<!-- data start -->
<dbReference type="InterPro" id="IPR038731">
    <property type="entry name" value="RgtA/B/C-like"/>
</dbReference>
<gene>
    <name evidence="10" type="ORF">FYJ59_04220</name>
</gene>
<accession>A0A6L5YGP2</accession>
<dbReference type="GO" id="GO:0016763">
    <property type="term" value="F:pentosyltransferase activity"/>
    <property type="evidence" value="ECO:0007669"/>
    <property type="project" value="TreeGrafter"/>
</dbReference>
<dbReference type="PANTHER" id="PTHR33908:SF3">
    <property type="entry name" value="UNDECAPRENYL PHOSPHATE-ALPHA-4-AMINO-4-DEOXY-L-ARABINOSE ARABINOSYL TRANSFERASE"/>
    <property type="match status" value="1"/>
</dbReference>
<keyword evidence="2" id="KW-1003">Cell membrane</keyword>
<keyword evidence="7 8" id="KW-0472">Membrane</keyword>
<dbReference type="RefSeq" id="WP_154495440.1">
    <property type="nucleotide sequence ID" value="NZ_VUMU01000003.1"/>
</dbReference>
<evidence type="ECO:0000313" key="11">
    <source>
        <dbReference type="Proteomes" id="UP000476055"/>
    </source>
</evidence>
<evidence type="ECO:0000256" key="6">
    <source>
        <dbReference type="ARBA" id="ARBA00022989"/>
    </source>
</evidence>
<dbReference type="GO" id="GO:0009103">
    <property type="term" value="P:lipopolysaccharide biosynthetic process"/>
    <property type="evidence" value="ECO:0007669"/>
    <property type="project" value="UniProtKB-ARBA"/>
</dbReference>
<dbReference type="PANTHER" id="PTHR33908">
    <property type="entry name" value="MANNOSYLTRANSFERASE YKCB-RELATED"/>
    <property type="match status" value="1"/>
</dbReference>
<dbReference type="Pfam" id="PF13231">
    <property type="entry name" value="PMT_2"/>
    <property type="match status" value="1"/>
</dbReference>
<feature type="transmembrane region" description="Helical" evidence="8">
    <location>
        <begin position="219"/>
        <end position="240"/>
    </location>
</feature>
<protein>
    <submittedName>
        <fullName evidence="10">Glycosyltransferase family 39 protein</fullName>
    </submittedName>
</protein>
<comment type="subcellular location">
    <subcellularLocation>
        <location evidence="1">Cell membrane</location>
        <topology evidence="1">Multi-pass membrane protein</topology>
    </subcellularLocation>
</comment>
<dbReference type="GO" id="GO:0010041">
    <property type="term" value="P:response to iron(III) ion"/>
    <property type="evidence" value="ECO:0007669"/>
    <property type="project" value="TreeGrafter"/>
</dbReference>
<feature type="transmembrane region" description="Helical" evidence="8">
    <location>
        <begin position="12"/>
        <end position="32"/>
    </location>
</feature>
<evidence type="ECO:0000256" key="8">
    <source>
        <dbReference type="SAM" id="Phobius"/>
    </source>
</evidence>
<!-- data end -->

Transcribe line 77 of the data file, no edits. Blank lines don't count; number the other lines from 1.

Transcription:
</evidence>